Cross-posted from No Mean City, Alex’s personal blog on architecture
This is a building that works.
Yes, it looks sexy and impractical: a cascading Jenga stack of glass, cement board and steel, punctured by bright shots of colour, hanging gardens and an atrium, heavy blocks of apartments hanging in the air.
But this new co-op residence by Teeple Architects has substance, too. It has the gutsy but practical spirit of Toronto’s best architecture: It’s green, hardy, and very inexpensive, and provides 85 large and comfortable apartments for Toronto Community Housing tenants.
The concept is almost as elegant as the building’s form. Toronto Community Housing has had to find room for people displaced by the redevelopment of Regent Park, and it’s developed a few well-designed buildings on the east side of downtown; for this one, they joined forces with a local of the hospitality workers’ union UNITE HERE. The building is filling up now with local UNITE HERE members; many are former Regent Park residents and most can walk to work at downtown hotels and restaurants. As of this fall, the main floor retail space is going to house a restaurant and teaching kitchen, staffed by residents, and drawing produce from the terrace gardens and “hanging gardens” in the atrium.
Those outdoor spaces help make the building look so unusual.
From the street, it’s got a fairly solid face, which helps restore the edges of a block that was decimated years ago. “Our intent was to have the building contribute to the city beyond itself,” says Stephen Teeple of Teeple Architects. “It lines up with the street and defines the corner.” That is conservative urban design. But, Teeple says, “Our point as architects was to show that you don’t have to be a banal building to do that.”
Which is where the gardens come in. instead of gathering the building’s open space around its edges and creating gardens on the ground, “We carved the gardens into the building; it’s a Moebius pattern that connects the courtyards.”
One courtyard on the second floor sits next to the building’s meeting rooms. From there, the atrium cascades up to the top of the 11-story tower – lined with trellises that will eventually be filled with climbing vines.
Halfway up there’s a bridge across the abyss; there, on the sixth floor, are two courtyards, also with gardens, and incredible views to the growing skyline of St. Lawrence Market area and the heart of downtown.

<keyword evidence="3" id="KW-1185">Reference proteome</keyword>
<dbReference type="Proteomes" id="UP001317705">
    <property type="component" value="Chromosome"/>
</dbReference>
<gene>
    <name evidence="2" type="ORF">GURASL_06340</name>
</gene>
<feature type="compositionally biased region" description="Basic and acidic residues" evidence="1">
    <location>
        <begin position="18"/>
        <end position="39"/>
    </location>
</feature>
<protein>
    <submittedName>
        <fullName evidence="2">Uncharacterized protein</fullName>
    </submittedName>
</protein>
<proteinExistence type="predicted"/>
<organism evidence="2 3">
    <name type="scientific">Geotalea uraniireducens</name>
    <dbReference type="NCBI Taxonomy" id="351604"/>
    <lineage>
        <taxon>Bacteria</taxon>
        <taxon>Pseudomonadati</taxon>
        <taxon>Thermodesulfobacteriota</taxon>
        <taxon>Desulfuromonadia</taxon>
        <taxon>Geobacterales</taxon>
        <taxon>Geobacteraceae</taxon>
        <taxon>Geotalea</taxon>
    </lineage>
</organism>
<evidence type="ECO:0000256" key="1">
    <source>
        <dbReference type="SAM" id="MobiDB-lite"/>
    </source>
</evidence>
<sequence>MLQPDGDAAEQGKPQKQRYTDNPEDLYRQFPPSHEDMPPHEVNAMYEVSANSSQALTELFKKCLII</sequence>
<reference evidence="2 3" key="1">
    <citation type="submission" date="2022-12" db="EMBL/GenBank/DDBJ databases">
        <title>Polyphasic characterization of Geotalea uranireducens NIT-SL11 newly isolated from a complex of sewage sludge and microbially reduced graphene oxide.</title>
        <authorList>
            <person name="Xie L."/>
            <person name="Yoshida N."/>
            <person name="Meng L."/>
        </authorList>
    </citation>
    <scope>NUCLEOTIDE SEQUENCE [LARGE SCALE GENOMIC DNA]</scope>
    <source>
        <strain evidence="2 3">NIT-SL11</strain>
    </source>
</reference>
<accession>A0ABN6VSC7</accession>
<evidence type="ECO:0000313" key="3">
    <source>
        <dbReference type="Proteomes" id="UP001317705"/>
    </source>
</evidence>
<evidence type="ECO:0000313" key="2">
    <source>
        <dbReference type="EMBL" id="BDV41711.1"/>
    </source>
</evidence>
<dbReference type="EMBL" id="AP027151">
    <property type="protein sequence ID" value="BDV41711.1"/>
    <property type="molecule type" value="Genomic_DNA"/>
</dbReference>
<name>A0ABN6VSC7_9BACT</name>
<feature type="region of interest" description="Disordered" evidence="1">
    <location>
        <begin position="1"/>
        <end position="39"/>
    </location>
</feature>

But within the building, that odd, towering shaft creates surprisingly bright and pleasant spaces: even the hallways have windows and views. “You get natural light and natural ventilation through all corridors,” Teeple says, “and it creates a sense of connectivity between neighbours.” As the residents look out on the terraces and hang out there – which is happening already – “you get a sense of community that you would never get otherwise, in a slab building,” Teeple says.
I believe it. Though it’s early to tell for sure – the building is new, and the official planting hasn’t been finished yet – somebody’s already filled in the planters with flowers and herbs.
As for the apartments themselves, they’re big and bright enough, but not too bright. Going against the fashion in commercial condos for all-glass facades – which always look much worse in real life, with curtains and TV units, than they do in the glossy promotional images – 60 Richmond has walls that are 60% solid, only 40% glass. “That’s all you need,” Teeple says. “You get big expanses of glass in the living rooms, and reasonable windows in the bedrooms.”
The limited windows also make the building more energy-efficient. Combined with some other features – like an unusual ventilation system that transfers air from the hot to the cool side of the building, and a green roof across the top of the building – they should add up to a Gold rating under the LEED sustainability rating system. That costs money, and yet Teeple and TCHC built this highly unusual building for a bargain-basement price. ($185 per square foot, lower than the average for ordinary, boxy midrise condos.)
How is that possible? “TCHC has a strong interest in getting good design, and the other focus they have is sustainability,” Teeple says. “Some private developers have an interest in [sustainability], but they can’t afford to really pursue it.” TCHC, because they’re a property owner, they directly benefit from energy savings.” In other words, they’ve stretched their budget to account for long-term operating costs and the savings that come with greener building.
Also, there’s nothing fancy in the building’s materials: no expensive wood veneers or carpeting in the halls, just bare, handsome concrete (and rough wood around the elevators in the main lobby). But the tenants get real hardwood floors which can be resanded and should last decades.
At a glance, the blocky, fanciful, seemingly precarious form of 60 Richmond looks like it came from contemporary Dutch designers – like MVRDV – who specialize in using “rational” criteria to create buildings in wild configurations. But at 60 Richmond, truly almost nothing is there without a practical purpose. Teeple – whose firm has established itself as one of the best in the city and the country – shares the commitment of other top Toronto designers to create buildings that function well, that relate to what’s around them and that will stand up over time.
And if they look incredible, too, then that’s cool.
“When you’re designing an urban building, it can be sculpturally interesting, but you don’t have to dismantle the city to do that,” Teeple says. And you don’t have to spend much money, either. Private developers: Take notes.
Teeple Architects project team led by Stephen Teeple, Chris Radigan, Richard Lai, William Elsworthy.
Photos by Shai Gil.